- Video report and words by ITV News Reporter Ben Chapman
If Brexit has changed the political geography in this election, Swansea’s political geography students had no part to play in it.
“How many of you voted in the EU referendum?” I ask the class. Not a single hand shoots up.
These are first time voters, ready to put the theory into practice when their lectures finish at the end of term. They’re desperate for it not to be all about Brexit.
“Everything’s been overshadowed and it’s really annoying,” says Maisie.
“It’s so frustrating,” agrees Lucy. “There are so many problems, like climate change. It’s just not spoken about as much as it should be.”
They’re not sure yet who to vote for. They don’t trust Boris Johnson and are already suspicious of big Labour promises of free tuition fees and broadband.
Biology student Brandon is more forgiving.
“It will definitely be Labour. I just feel as though they really give young people a voice,” he tells me.
But for students here, where to vote can be just as important as who to vote for. Swansea University’s Singleton campus is in a solid Labour seat.
In the student bar I find some that are determined to overturn Conservative majorities in their home constituencies.
“Where I’m from, there’s a closer margin between the Tory party which is pro-Brexit and the Lib Dems who are against Brexit,” says Sophie. “So I’ll be voting Lib Dem.”
There is still bemusement here that a majority of people in Wales voted to leave the EU, when so many EU-funded projects have taken place here. The university itself received 49.4 million Euros to help fund a new campus.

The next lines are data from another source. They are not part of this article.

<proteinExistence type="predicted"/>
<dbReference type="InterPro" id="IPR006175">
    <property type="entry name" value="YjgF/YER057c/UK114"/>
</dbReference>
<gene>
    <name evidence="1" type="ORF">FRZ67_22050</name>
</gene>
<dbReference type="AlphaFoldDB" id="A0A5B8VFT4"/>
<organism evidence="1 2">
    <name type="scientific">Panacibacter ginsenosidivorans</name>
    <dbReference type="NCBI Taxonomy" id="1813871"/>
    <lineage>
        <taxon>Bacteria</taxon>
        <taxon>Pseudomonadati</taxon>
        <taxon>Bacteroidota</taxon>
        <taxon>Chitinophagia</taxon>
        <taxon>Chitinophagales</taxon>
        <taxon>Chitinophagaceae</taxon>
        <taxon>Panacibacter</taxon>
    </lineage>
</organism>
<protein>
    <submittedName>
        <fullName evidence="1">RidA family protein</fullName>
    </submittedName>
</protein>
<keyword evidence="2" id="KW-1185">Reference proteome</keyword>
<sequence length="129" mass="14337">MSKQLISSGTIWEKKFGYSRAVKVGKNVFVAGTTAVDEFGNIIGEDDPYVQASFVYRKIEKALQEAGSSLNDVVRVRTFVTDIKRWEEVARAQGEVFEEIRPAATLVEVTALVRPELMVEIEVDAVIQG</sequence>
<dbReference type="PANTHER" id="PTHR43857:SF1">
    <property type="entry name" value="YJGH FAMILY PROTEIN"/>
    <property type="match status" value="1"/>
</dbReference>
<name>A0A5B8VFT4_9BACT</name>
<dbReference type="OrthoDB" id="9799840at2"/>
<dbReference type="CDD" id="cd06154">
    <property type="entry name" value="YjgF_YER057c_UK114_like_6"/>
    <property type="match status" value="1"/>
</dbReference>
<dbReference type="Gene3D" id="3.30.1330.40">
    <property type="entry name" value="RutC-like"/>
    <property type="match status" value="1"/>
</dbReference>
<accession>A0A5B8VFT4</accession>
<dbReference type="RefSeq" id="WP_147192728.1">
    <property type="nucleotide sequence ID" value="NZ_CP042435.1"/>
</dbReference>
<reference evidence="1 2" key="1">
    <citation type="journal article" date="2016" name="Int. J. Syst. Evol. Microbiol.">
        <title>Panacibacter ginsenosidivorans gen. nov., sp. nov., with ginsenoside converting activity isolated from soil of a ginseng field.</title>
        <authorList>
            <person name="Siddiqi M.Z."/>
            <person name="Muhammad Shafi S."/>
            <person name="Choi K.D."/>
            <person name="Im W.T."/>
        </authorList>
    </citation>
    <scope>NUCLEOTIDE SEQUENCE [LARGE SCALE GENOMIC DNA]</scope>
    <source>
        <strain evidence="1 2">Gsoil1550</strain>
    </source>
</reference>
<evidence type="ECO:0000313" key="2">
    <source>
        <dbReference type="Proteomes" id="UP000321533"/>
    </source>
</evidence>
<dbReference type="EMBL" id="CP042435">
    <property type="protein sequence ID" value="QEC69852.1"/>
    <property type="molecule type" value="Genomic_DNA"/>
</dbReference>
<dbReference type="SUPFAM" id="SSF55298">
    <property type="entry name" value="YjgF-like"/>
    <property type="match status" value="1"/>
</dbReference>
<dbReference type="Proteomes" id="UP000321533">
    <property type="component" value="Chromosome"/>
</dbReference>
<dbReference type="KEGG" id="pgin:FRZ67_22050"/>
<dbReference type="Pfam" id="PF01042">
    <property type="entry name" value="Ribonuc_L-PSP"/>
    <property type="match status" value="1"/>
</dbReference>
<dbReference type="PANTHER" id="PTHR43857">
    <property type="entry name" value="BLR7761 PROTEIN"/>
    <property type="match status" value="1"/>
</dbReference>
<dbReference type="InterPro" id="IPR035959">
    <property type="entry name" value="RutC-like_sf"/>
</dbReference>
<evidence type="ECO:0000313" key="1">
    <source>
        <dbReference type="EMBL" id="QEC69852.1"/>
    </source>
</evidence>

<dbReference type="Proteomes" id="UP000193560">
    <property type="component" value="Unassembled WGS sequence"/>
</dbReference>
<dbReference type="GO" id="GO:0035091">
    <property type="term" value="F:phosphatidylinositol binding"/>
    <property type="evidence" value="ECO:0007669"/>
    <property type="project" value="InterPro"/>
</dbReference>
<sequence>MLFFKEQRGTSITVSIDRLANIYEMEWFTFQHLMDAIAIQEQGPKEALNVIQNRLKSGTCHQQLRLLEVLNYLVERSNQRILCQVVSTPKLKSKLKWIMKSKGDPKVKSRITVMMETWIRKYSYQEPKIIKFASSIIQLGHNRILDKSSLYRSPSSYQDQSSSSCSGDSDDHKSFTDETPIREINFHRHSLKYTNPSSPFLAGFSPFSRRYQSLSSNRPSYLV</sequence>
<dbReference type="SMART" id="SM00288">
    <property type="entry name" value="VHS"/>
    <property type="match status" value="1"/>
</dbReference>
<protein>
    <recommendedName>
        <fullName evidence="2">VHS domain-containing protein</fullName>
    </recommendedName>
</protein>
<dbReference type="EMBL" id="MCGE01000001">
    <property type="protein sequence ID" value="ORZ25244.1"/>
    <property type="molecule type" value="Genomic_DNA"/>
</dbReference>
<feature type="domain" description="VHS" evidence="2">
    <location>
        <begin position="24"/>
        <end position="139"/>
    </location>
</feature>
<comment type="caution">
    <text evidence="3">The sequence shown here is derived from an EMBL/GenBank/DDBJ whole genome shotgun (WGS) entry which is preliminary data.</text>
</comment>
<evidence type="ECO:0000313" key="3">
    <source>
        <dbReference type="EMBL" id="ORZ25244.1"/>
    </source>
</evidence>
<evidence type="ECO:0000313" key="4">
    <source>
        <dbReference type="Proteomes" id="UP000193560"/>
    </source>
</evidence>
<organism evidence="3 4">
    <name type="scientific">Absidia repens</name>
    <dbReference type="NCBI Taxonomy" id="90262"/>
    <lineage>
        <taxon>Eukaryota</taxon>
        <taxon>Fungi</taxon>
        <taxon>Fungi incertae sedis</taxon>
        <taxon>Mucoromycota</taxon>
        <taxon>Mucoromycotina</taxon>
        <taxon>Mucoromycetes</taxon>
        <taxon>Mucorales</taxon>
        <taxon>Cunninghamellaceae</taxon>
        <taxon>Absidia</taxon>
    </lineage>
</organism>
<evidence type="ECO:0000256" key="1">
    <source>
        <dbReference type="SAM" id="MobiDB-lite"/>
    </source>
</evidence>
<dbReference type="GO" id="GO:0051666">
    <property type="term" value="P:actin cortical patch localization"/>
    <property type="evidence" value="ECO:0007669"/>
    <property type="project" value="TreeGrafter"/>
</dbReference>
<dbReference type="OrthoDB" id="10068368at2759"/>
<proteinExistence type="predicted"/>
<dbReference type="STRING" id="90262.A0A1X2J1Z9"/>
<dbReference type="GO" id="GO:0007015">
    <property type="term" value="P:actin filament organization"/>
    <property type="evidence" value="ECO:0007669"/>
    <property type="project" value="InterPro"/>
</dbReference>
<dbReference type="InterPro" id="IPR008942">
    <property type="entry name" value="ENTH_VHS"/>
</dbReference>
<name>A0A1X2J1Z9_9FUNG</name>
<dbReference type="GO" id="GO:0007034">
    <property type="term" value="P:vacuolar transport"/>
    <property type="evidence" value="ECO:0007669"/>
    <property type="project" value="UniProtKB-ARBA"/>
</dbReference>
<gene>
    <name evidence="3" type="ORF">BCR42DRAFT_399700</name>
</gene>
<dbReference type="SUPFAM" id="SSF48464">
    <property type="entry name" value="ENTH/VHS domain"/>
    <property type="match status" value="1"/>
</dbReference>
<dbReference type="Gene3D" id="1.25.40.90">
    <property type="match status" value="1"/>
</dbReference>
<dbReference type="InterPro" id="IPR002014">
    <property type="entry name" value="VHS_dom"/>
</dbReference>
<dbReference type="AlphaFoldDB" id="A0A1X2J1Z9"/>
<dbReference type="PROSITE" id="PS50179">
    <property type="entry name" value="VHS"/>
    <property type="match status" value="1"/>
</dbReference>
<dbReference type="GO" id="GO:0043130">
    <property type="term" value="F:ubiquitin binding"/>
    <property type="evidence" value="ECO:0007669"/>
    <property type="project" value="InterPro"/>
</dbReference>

In the Geography department, I thought I might find students with bigger issues on their minds than Brexit. They do: they’re studying climate change. But Europe also funds much of their research, and its laws offer protection for the environment.
“I always want to vote Green but it just won’t make any difference,” says Aaron. “I think I’ll have to vote Labour to avoid getting the Conservatives and to avoid a hard Brexit.”
There are lots of people here who would love this election to be about more than Brexit. The reality is that it remains the one issue that is difficult to separate from the others.
More from the 2019 Conversation series:
- Scottish left with more than Brexit on their minds
- The West Cumbrian village 'forgotten' by parties
- Will Keighley hold the key to determining election?
- It's not all about Brexit in Swansea
- Which party leader would you trust to sell you a used car?
- The hurdles Cheltenham voters must overcome in the election
- 'Transformative change' appeals to voters in Telford
- Sunderland has other things on its mind other than finishing fastest